It is somewhat of a mystery how the prophet David says that Christ if full of power when he is hanging on the cross. For you have been my hope, a tower of strength against the face of the enemy.,[22] that is “you are my hope and a tower of strength when I face the enemy”. With respect to this St Augustine said: “Therefore you should consider how is it that Christ has become our hope even though he suffered bitter torment and rose from death to life? If my heart experiences anguish, if I suffer tribulations and shame, he is the tower strength for me, if he goes away he will return to me and not only deflect the arrows of the enemy but what is more he will return them against the enemy. Be on guard my soul, do not allow yourself to be wounded by the enemy, flee to the tower. How can you do that? Recall Christ, his Passion and death and thus you will enter the tower,” This is what St Augustine said.[23]

5272 What are we to say then concerning the great benefit that comes to the soul from meditating on Christ’s Passion? It is certain that anyone who occupies himself with such meditation will derive great benefit. As an illustration of this it says in the Book of Kings: God blessed the house of Obededom, [24] because he provided a dwelling for the ark of God for three months. Obededom[25] means servant of the man of blood, and it represents a person who meditates devoutly on Christ’s Passion, who is a man with a sanguine temperament, that is someone who is blood-stained, passionate, and wounded. What is beyond doubt is that whatever profit has come to God’s friends, has come from the rich mine of the Passion. This blood tinted the cheeks of the very noble and saintly Agnes who said: “His blood tinted my cheeks.” [26] My Seraphic Father St Francis derived great benefit from this blood. Thus in the end he too became a blood stained person who received the stigmata and was crucified.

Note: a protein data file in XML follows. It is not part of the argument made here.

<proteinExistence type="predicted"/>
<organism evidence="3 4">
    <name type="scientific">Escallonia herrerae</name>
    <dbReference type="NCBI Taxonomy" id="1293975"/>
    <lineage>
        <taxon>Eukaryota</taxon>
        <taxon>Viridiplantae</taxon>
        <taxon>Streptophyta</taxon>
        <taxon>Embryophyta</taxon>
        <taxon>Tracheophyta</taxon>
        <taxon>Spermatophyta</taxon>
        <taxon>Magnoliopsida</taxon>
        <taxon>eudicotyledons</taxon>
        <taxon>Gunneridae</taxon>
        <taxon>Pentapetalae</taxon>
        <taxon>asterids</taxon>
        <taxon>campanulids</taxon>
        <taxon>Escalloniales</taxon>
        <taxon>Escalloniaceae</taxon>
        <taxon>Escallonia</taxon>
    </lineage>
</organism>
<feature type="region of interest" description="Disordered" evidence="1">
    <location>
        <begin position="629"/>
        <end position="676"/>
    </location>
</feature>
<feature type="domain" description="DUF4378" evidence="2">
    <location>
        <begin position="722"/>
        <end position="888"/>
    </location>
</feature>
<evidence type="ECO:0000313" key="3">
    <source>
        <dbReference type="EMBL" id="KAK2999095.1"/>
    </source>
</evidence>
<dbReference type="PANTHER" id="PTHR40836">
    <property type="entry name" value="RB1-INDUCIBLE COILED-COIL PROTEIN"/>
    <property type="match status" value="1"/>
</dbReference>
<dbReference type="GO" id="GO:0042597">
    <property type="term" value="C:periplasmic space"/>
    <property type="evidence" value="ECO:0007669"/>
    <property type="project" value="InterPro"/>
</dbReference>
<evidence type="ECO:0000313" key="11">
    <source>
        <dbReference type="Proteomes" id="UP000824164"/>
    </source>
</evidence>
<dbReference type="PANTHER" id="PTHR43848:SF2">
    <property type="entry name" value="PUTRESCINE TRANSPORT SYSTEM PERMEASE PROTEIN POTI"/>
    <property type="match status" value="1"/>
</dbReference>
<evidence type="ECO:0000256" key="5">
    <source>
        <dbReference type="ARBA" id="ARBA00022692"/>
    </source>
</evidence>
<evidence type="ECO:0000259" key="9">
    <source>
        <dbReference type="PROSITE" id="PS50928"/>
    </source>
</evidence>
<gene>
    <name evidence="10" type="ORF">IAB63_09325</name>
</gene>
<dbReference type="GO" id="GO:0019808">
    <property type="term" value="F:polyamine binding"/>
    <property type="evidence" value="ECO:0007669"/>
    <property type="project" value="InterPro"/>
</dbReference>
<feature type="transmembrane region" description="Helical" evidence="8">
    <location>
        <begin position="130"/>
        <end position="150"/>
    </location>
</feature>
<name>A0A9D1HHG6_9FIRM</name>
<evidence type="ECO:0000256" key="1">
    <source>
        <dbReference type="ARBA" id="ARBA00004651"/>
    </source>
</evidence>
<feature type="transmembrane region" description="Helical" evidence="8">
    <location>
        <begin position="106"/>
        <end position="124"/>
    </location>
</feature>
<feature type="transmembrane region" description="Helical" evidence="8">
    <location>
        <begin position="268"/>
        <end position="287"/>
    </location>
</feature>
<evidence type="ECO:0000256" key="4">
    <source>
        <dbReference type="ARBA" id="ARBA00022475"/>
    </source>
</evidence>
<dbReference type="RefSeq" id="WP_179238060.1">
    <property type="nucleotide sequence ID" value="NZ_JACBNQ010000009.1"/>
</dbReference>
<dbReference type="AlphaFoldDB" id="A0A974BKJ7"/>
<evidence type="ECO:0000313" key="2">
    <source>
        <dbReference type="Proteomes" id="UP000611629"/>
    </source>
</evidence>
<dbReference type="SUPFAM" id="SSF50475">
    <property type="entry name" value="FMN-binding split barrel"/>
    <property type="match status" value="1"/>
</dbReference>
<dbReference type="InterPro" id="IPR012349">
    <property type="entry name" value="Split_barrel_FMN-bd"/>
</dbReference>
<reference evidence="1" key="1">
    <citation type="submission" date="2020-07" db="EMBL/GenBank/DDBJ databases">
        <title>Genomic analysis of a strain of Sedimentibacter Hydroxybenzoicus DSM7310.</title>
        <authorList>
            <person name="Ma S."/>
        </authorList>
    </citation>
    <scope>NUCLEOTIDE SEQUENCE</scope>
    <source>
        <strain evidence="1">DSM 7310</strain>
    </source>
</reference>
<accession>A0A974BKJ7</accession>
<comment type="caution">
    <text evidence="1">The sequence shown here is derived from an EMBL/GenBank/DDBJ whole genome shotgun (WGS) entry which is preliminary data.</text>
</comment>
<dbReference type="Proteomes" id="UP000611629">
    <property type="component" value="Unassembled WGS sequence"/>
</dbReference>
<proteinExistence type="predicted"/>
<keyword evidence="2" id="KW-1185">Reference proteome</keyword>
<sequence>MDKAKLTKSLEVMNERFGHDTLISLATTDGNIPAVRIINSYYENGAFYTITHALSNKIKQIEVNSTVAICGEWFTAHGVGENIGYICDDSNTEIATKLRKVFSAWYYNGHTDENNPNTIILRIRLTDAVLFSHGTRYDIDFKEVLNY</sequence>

The Seraphic Doctor, St Bonaventure had this in mind when he said: “Continual and devout meditation of Christ’s most noble Passion will draw your mind and take it away from the concupiscence of the world and the flesh and elevate your heart to what it should be considering: speaking about, responding to, being silent about, acting upon and finally undertaking arduous and difficult things.” He added a little further down: “Devout and assiduous recall and meditation on Christ’s Passion will free you from all evil, fill you with all that is good, enrich you with grace in the present life and with glory in the future life.”[27] Thus St Augustine says: “When a bad thought assails me I call Christ’s wounds to mind. When the flesh assails and torments me I have recourse to the remembrance of my Lord’s wounds. When the devil prepares traps for me I fly to the depths of my Lord’s mercy and he leaves me immediately. If the tree of lust moves my limbs I dismiss this by recalling the wounds of my sweet Jesus. In all adversity I have never found a better remedy than Christ’s wounds and I sleep safely and repose fearlessly in them.” This is what Augustine said.[28]

5273 The devout soul ought to keep such thoughts in mind in all situations and at all times. When you are eating consider a devout thought, dip a small piece of bread in Christ’s heart. When you drink, think of the bitter gall that he drank on the cross. When you sleep place your head on top of his crown of thorns and place your body upon the length of his cross. O blessed is that soul who always holds the memory of Christ’s Passion in his heart.